A COMMUNITY garden which should be approved when it comes before Council later this month will be a lasting memory of long-term Mayo Drive resident Margaret Kerrigan.
Margaret, who passed away in August, had lived in Mayo Drive all her married life and was one of the initial driving forces behind the garden.
It was only last year the residents celebrated 50 years of Mayo Drive and came to the conclusion that they needed some kind of central point in the vast space at the top end of the green.
Speaking to The Chronicle, Ballycastle Community Development Group Chairman Paul Kerrigan explained: “This all came about through Peace IV when community groups met for 26 hours in group workshops to plan what we wanted for shared space areas.
“The residents of Mayo Drive, the Community Group and Ballycastle Gardening Club came up with the idea of a Community Garden and I have to say we couldn't have come this far without the help of all the team and residents of Mayo Drive. The workshops were great for generating ideas and we got a lot out of them.”
Plans for the space include a circular paved area, a raised seat made from planters, as well as a natural play area.
Paul added: “The workshops threw up some great ideas and we just brought it on from there really, residents wanted this to be of educational value and include nature and highlight the benefits of outdoor play. We hope to have a bug hotel, some logs and a small orchard as well as an urban woodland. We have plans to plant 500 saplings which we received through community planting packs from the Woodland Trust.”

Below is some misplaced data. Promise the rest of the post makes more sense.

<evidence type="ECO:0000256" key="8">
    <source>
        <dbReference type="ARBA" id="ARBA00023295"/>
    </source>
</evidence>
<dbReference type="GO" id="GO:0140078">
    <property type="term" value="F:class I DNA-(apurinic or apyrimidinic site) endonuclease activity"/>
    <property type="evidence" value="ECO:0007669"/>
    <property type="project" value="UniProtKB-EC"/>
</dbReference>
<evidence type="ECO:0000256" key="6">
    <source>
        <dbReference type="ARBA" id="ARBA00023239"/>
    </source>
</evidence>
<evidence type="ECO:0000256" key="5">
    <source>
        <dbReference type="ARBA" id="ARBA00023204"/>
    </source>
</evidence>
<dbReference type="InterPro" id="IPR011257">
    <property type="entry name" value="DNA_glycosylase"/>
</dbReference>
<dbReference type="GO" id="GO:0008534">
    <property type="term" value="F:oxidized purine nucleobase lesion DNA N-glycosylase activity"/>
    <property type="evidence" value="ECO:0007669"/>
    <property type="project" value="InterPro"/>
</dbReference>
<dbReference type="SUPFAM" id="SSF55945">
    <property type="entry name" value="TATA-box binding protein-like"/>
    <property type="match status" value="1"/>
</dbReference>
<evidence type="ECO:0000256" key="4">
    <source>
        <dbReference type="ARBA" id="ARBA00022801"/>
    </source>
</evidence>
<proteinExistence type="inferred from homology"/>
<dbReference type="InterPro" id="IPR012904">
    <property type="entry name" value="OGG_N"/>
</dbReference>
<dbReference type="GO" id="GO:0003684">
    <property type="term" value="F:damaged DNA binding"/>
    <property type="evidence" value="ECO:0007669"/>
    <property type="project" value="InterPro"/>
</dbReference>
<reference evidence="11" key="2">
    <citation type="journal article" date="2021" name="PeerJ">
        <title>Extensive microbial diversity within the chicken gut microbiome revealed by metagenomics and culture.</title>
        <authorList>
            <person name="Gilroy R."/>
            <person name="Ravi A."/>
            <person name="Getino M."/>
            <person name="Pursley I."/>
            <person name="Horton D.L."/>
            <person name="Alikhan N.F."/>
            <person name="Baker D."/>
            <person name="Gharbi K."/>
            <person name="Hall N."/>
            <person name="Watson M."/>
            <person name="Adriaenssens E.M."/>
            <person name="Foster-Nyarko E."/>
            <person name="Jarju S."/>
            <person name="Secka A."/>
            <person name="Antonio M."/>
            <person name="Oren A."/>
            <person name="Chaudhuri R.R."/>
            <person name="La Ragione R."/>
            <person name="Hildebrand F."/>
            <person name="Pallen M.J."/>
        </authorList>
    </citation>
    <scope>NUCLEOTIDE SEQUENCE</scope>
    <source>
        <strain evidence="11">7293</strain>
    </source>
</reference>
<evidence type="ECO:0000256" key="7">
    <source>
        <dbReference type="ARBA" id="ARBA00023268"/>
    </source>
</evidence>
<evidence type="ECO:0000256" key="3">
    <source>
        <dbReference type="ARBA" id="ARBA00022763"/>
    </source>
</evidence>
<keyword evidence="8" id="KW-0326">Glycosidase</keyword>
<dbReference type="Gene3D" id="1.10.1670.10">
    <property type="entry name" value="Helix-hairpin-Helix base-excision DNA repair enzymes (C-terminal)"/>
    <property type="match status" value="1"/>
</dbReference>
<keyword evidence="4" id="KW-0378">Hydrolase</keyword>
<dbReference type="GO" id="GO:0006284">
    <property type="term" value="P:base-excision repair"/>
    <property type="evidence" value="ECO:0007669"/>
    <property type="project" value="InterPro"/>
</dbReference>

There are also plans for a sensory perception area as well as a quiet space and a reflection area.
Paul said: “It was a year ago this week that we submitted the plans for the garden after we saw the benefit of organising the 50 year anniversary of Mayo Drive, which was funded by the Housing Executive. With that we started out with a map and learned who lived where over the years, it really was a worthwhile event and proved tremendous at bringing the young and old together.
“Older people have so many stories to tell and younger people really can benefit so much by learning from them.”
The idea for a usable long-term space will be the foundation and with a £30,000 grant from PEACE IV at Causeway Coast and Glens this will get the infrastructure in place and allow the group to apply for funding from other agencies to develop the space further.
For more see this week's Ballycastle Chronicle